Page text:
An Adelaide mental health nurse who tried to murder his wife by repeatedly stabbing her with a $6 knife acted "without any semblance of normal human emotion", a court has heard.
George Alexander Freeman, 61, attacked Carron Wickens in December 2017 after she told him their seven-year marriage was over.
Reading her victim impact statement to the Supreme Court on Thursday, Ms Wickens, 57, said Freeman had Parkinson's disease and she believed his paranoia, jealousy and lies were a side effect of his medication.
"Despite all of this I loved you, was committed to our relationship and looking forward to a brighter future with you until I discovered you'd been cheating on me and would not be honest about it," she told Freeman, who sat in the dock.
"I ended the relationship in November 2017 exhausted by your lies and behaviours."
Ms Wickens recounted the morning of the attack, when Freeman rushed into her bedroom, closed the door and blocked her exit.
She tried to defend herself as he stabbed her multiple times but could not overcome him and thought she would die after a blow to her lung.
Freeman eventually relented and put clothing behind Ms Wickens' back, before he called her elderly father to tell him she was dead then called emergency services.
Ms Wickens sustained serious injuries to her lungs, arms, hands, shoulders and back.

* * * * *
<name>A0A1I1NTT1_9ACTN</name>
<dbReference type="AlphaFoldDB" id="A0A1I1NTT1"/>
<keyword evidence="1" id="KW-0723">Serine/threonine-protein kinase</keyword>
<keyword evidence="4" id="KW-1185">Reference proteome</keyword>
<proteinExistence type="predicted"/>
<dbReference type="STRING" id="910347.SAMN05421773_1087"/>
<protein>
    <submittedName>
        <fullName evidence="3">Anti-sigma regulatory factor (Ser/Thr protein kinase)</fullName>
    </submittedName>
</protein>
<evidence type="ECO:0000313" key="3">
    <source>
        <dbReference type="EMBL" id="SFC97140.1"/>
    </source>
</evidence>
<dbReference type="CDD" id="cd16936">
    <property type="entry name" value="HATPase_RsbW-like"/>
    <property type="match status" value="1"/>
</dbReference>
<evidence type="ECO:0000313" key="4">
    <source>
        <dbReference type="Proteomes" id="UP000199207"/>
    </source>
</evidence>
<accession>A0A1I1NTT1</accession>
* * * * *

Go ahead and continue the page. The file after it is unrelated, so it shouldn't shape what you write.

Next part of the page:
"Every day my scars, which are still healing, are a horrific reminder of what you did to me," she said, adding she also lives with the psychological impact.
Prosecutor Kelly Smith told the court Ms Wickens was fortunate to survive and Freeman had shown no remorse.
Ms Smith said Freeman could have used his nursing background to help his wife but left her bleeding.
"While she lay dying on the floor, he bent down and dragged the knife through her outstretched hand in various ways, whilst she lay helpless watching," she said.
"He acted without any semblance of normal human emotion."
Ms Smith said CCTV footage showed Freeman bought the $6 knife five days before the attack, evidence it was pre-meditated.
But defence counsel Andy Ey said he made the purchase ahead of a fishing trip.
Mr Ey told the court a letter of apology written by Freeman to Ms Wickens demonstrated genuine remorse and said his health had deteriorated because of his condition.
Freeman will be sentenced in August.